“Let me know if there’s anything I can do for you.” These words are often our thoughtful gesture toward a friend or acquaintance who we know is going through some kind of difficulty. The problem is that invitation can often feel like yet another “to do” to a person under duress. While we all need to be responsible for ourselves, including asking for help when we need it, we all also need to be graced by the potent generosity of our friends at time – friends who will assert their kindness in our direction when we haven’t asked for it.
I’m not talking about showing up at someone’s home unannounced early one morning proclaiming you’re going to do their laundry. Intrusiveness, no matter how well-intentioned, is never really appreciated. I am talking about simple actions that show you care. Perhaps you know someone who has recently lost a loved one, is battling a chronic illness, going through a break-up, had a miscarriage, or lost their job. Instead of waiting for them to call you for help, why not initiate a not-so-random act of kindness. Here are some suggestions for making life easier for someone you care about:
1. Drop off a prepared meal: We’ve all got to eat, and, when stressed, good eating habits easily fly out the window. Receiving a nutritious, ready-to-eat meal in dishware that doesn’t need to be returned will be welcomed by just about anybody, whether they are in distress or not.
2. A basketful of goodies: The delight of receiving an unexpected basket of yummy delights is right up there with ”brown paper packages tied up with strings.” Even if you don’t know someone’s favorites, if you create a modest assortment of quality items like some good bread, a special jam, seasonal fruit, a local cheese, and a happy faced sunflower, the recipient is bound to feel the love.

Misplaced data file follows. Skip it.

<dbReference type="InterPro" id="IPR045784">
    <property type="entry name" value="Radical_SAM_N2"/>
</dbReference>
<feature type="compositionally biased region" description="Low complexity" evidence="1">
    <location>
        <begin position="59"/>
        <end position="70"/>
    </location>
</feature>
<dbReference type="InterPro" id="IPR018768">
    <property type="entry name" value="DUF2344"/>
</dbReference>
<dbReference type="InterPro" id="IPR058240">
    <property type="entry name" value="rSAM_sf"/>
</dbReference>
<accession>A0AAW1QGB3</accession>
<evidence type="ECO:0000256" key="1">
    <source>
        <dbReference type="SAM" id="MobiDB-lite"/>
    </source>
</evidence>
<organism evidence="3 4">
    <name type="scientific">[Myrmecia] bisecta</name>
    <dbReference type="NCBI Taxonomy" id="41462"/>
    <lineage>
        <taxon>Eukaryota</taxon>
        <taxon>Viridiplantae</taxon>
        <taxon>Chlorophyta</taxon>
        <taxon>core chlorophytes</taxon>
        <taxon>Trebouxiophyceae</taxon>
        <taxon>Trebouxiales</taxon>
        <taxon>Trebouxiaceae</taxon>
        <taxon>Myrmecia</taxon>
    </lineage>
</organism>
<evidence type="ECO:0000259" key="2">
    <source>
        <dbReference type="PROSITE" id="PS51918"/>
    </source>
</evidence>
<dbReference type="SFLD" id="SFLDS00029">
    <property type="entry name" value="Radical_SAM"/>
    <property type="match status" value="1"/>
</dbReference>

3. Gift certificate to a local café: OK, this is the last food-related suggestion. I’m big on comfort through food because I know that we all have to eat and that cooking, even for those who love to do it, can become burdensome when you’re distressed. A simple gift certificate – doesn’t have to be expensive – to a favorite spot in town will take care of one breakfast, lunch or mid-day pick-me-up thanks to you.
4. Offer playdates: No matter what we’re going through, most parents try to maintain as much normalcy as possible for their kids. If you have similarly aged children as your friend, invite them over for a playdate, or even a standing playdate if that works for your family. Knowing that their kids are safe and happy, while having a window to tend to self or personal business is a priceless gift most folks would appreciate.
5. Plan a date: Invite your friend out for a night of R&R – go to the movies, a concert, dinner, drinks. It’s common for people to isolate when going through grief or a hard time. If they have kids, make arrangements for them to hang out with your kids and mate/mom/sitter. Make it easy for them to have a night out.
6. Send a card: I love the word “encourage” – to inspire, to hearten (coeur) someone else with words of comfort, faith, hope and confidence in their ability to rebound. When going through difficulty, few of us want pity or advice. We simply want to be allowed to be where we are, know that we’re loved, and reminded that life is still good. While handwritten, personal cards are great, there are plenty of cards out on the market that can say just the right thing for you if you look in a good card or ecard shop.
Be bold in your kindness. No invitation necessary. Just do it!